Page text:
Taiwan's struggling smartphone maker HTC suffered its biggest ever quarterly loss in the three months to June, as sales of its high-end products plunged, it announced Thursday.
The firm swung to a loss of Tw$8.0 billion ($253.2 million) in the second quarter from a net profit of $2.26 billion in the same period of 2014.
It is also a nosedive from the first quarter of this year, when HTC reported a net profit of Tw$360 million.
Revenues slid to Tw$33.0 billion.
The deficit was triggered by "weaker than expected demand at the high end... along with weak sales in China", the company said in a statement.
It said the outlook was dim for the third quarter with revenues forecast to fall to between Tw$19 billion and Tw$22 billion.
"HTC has begun to implement company-wide efficiency measures to reduce operating costs across the organisation and ensure resources are appropriately allocated to future growth," the statement said.
But analysts said it still faced huge challenges.
"In China there are around 10 brands which have come up with similar products for one-third of the price, not to mention giants like Apple and Samsung," Jeff Pu, analyst at Yuanta Securities Investment Consulting, told AFP.
Pu said he did not see an end to the downward trend.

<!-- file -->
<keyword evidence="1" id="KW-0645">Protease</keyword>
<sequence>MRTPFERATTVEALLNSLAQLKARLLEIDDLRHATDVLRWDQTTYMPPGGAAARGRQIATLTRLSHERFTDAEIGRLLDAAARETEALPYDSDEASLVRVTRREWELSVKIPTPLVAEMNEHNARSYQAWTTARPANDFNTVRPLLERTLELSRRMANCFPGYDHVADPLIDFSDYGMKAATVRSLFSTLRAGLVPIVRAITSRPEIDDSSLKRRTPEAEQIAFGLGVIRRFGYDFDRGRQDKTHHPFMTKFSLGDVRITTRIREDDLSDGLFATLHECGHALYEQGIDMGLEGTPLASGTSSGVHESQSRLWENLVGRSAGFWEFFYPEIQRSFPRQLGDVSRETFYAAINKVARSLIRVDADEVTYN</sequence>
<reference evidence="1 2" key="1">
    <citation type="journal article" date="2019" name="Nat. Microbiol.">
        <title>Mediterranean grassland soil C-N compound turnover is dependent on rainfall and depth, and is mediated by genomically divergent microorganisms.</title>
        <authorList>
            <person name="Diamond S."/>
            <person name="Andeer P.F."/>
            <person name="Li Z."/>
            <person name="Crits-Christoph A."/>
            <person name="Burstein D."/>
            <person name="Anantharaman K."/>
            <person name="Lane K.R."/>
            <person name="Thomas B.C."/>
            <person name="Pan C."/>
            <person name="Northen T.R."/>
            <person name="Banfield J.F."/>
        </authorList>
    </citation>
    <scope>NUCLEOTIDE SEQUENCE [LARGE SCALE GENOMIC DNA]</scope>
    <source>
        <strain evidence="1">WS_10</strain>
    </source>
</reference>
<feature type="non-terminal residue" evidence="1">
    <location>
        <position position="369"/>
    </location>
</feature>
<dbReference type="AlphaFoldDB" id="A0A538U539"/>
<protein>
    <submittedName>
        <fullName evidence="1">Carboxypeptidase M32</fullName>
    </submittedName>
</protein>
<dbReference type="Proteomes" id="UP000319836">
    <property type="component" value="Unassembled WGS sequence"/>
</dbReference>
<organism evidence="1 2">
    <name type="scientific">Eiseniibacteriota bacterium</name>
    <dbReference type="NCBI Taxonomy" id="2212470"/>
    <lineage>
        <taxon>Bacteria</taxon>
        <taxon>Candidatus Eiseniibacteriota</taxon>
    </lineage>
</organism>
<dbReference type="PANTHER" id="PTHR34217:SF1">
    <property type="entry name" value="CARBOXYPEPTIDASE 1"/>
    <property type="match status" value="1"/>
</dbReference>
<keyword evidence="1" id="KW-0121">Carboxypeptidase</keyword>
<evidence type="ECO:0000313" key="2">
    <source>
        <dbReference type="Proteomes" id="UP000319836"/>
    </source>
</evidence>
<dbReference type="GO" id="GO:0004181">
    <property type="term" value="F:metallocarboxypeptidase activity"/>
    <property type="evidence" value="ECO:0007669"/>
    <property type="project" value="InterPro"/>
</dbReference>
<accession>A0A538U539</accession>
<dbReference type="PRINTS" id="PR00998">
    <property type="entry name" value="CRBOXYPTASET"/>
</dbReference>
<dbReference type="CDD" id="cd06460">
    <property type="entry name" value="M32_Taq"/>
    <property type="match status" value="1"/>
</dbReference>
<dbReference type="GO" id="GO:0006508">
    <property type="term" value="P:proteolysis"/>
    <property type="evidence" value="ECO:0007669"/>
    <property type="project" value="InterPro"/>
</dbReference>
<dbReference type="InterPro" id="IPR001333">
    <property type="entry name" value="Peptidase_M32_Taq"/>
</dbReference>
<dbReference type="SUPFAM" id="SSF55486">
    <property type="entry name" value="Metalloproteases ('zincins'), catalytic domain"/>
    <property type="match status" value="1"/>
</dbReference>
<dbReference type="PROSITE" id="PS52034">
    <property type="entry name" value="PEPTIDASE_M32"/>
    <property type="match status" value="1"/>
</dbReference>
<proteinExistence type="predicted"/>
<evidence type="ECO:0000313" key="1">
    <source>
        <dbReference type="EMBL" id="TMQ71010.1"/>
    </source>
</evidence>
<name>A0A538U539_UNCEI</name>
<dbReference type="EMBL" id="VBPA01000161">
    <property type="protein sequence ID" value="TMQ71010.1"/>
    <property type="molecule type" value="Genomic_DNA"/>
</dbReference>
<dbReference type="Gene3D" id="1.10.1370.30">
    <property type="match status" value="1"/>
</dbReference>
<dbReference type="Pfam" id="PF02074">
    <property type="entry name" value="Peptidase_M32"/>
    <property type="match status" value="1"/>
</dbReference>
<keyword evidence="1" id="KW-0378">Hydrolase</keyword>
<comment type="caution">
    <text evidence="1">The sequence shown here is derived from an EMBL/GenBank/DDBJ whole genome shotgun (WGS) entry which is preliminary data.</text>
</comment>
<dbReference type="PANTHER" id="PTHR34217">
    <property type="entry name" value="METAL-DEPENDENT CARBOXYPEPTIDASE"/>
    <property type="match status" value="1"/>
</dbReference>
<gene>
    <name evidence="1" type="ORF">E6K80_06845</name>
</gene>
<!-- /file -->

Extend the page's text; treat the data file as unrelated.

"Like Nokia and Blackberry, few smartphone makers are able to turn around once they lose in the battle for marketshare. Consumers quickly forget you."
As global market demand declines, the company has pinned its hopes on new product areas like virtual reality, including forthcoming headset HTC Vive.
HTC said: "The company is working with over 1,000 developers on content creation over a wide spectrum of applications including gaming, entertainment and education, to ensure a compelling ecosystem ahead of the highly anticipated launch of HTC Vive at the end of the year."
Once the star of the intensely competitive smartphone sector, HTC has seen its fortunes collapse as Samsung, Apple and strong Chinese brands like Lenovo and Huawei have surged ahead.
HTC share prices have shed more than 50 percent this year, closing at Tw$70.0 Thursday.